Pearl deserves no sympathy over Selby

When Josh Shelby recently decommitted from the Tennessee Volunteers and Coach Bruce Pearl it showed how Pearl's recruiting tactics had come full circle over the last 24 months. While many are privately bemoaning some programs continuing to recruit Selby after he gave a commitment to UT, Pearl is not deserving of anyone's sympathy.

Once upon a time when a basketball prospect gave a commitment to a school then other schools would stop recruiting that athlete, it was something of a gentleman's unspoken agreement in the world of college basketball.

That standard no longer applies, and one of the reasons it no longer applies is Tennessee's Bruce Pearl. Following the recruitment of Hopkinsville, Kentucky's Scotty Hopson it was Pearl who dogged a committed player, as Hopson gave an early commitment to fellow SEC coach Rick Stansbury's Mississippi State team.

Unlike current senior Josh Selby, of Baltimore, Hopson never officially decommitted from Mississippi State. In March 2002 Hopson's mother Jeanette told Scout's Steve Robertson, "People around here have told us that Scotty needed to go to UK or Louisville. That's kind of hard to do when those schools are not recruiting you."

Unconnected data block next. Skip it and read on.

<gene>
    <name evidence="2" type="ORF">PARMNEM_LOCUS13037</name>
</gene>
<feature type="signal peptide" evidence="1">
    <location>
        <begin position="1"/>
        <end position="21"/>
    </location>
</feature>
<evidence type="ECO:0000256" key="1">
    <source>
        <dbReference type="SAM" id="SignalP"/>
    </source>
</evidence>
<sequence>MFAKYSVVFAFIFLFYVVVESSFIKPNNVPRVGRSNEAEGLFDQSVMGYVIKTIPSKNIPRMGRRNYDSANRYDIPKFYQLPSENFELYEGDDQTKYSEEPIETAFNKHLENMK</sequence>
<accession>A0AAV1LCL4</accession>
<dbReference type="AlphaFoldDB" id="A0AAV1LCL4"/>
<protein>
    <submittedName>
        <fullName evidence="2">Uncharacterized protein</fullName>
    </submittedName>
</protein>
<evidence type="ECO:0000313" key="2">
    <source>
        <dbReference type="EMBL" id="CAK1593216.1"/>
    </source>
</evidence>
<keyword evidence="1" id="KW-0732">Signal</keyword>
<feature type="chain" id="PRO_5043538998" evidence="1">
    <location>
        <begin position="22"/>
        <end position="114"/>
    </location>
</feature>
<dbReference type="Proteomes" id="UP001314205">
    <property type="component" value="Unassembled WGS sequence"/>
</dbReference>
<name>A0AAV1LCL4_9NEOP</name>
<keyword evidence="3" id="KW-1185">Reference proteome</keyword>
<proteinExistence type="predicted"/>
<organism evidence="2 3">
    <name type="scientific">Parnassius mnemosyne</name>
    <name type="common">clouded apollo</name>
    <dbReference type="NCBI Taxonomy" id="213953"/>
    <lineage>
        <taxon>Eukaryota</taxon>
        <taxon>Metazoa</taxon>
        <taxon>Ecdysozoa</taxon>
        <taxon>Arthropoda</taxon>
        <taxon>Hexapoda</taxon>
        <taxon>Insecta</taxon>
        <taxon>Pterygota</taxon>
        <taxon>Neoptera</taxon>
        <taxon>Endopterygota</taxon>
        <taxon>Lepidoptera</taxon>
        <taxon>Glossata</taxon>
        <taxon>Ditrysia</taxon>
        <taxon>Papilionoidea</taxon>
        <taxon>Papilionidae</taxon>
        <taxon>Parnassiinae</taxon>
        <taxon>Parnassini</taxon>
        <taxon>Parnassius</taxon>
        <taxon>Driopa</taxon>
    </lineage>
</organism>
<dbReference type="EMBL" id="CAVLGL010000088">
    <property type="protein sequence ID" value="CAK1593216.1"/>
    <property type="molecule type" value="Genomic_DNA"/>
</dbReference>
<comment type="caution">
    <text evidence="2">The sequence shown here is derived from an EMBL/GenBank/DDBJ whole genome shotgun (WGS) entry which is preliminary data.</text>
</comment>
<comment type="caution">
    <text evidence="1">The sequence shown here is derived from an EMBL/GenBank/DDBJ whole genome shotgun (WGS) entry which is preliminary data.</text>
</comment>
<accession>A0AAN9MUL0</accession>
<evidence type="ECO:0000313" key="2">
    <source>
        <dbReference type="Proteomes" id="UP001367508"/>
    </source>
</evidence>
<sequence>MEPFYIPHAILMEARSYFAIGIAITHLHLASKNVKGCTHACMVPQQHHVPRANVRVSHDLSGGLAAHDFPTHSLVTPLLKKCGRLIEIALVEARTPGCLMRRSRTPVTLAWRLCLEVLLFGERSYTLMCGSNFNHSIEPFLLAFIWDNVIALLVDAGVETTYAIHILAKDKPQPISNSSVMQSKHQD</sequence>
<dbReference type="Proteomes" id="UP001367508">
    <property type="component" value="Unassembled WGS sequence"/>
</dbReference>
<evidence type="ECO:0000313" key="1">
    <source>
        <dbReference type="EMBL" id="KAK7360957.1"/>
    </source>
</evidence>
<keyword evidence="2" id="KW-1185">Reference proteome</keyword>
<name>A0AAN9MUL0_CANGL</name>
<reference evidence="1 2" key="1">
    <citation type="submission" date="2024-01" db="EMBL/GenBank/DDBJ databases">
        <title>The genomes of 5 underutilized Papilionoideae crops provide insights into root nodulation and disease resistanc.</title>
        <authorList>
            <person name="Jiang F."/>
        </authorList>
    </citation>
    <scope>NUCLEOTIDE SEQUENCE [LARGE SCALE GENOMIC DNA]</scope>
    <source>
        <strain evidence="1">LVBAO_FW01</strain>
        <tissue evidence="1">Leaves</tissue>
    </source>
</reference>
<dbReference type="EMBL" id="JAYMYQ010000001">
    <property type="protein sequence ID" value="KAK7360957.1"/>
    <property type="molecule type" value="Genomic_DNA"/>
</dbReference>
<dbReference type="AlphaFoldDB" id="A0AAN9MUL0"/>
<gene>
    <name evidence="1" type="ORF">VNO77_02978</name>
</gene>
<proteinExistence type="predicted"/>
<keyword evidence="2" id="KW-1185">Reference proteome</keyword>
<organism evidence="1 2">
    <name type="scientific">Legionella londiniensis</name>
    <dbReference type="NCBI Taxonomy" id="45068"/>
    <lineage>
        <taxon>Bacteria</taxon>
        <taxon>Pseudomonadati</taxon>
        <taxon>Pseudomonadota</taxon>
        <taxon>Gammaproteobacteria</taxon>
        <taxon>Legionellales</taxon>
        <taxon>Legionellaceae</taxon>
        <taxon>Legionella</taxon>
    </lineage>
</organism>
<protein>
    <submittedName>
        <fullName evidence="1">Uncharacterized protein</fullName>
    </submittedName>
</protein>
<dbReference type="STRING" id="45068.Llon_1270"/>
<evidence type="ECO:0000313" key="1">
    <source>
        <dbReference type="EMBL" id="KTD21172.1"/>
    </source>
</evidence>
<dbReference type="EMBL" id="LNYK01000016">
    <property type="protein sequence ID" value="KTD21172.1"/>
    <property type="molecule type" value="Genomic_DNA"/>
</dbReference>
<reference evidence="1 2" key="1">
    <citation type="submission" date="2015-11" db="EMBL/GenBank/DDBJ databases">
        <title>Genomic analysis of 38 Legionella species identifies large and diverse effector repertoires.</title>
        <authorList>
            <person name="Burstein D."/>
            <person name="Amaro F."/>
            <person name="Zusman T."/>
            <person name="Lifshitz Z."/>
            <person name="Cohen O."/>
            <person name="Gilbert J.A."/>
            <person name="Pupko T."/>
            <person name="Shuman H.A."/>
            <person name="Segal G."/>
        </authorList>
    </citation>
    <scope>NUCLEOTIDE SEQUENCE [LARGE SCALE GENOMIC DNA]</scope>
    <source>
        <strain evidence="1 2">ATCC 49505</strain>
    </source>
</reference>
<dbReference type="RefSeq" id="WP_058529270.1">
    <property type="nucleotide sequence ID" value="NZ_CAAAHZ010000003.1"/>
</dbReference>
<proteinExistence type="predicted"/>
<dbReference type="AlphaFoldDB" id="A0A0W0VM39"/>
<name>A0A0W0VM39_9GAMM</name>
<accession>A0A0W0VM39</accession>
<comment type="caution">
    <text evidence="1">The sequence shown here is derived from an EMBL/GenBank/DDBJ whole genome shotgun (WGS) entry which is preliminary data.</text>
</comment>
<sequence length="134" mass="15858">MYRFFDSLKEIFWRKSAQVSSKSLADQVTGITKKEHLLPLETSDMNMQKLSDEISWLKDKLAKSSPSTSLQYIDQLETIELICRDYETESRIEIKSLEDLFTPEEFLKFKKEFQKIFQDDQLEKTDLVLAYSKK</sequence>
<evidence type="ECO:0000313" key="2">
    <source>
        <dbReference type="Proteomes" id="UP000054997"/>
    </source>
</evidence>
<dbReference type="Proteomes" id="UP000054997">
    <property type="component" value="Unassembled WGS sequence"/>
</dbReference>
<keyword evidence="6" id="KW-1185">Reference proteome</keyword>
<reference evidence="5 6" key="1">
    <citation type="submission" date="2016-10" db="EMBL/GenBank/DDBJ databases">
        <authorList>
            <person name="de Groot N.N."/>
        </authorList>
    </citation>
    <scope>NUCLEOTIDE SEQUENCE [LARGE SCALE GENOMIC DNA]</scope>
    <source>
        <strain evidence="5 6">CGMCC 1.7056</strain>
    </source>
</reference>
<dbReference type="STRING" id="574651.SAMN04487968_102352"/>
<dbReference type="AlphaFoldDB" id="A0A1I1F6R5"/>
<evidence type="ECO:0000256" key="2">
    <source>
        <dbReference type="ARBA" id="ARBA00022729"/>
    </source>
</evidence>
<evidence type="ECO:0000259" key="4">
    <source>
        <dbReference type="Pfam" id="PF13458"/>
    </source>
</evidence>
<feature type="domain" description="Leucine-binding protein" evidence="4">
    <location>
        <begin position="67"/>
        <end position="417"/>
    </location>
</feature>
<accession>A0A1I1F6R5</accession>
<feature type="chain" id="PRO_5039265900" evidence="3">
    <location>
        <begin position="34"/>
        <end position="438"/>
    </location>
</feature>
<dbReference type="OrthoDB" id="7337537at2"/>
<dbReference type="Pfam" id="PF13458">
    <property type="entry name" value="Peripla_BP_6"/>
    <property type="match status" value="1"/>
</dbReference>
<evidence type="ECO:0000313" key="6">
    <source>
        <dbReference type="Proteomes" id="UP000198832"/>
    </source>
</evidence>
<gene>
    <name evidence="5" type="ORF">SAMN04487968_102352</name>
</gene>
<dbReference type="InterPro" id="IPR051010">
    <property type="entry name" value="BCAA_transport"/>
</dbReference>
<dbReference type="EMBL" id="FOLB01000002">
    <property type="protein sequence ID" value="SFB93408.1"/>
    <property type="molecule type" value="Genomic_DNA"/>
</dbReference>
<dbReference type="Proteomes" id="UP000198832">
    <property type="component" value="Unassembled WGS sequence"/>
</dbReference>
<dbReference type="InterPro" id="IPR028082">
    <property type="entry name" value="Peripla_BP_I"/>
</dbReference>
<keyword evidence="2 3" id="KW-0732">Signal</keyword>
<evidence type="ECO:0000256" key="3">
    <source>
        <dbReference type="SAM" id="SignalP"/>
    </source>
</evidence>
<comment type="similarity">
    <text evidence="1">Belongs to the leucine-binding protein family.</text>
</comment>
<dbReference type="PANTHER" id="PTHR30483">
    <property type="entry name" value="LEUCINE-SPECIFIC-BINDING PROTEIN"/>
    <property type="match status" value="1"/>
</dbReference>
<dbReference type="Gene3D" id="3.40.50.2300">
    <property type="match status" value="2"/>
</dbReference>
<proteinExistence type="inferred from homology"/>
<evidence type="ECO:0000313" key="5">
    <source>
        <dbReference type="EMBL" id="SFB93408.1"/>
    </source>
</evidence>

While Hopson's mother lamented the lack of action by instate schools Kentucky and Louisville, one school was overtly recruiting Hopson. The school trying to lure Hopson away from Mississippi State was Tennessee, coached by Bruce Pearl.

Now that Selby is no longer a Tennessee commitment there are many behind the scenes calling foul on the schools that continued to recruit Selby after he committed to Tennessee. In particular they have named Kentucky's John Calipari in their charges of foul play.

The flaw in their logic is that Pearl helped to set the new standard in basketball recruiting. That standard is that no player is unrecruitable until he has signed a letter of intent. Bruce Pearl being victimized by a standard he himself helped to set seems most fitting.

In football's cut throat game of recruiting verbal commitments have long been meaningless, and have only aided teams in focusing their recruiting efforts on what team they needed to beat. That is the way it should be in basketball as well, especially in the modern era of early commitments.

You cannot blame kids like Selby for listening to other schools when they come calling. What adult would not listen to a better job offer from a higher profile company? What college professor will decline to listen to an Ivy League school if they come calling? Student athletes should be afforded the same opportunities to seek out better opportunities, especially given that a verbal commitment is not in the least bit binding.

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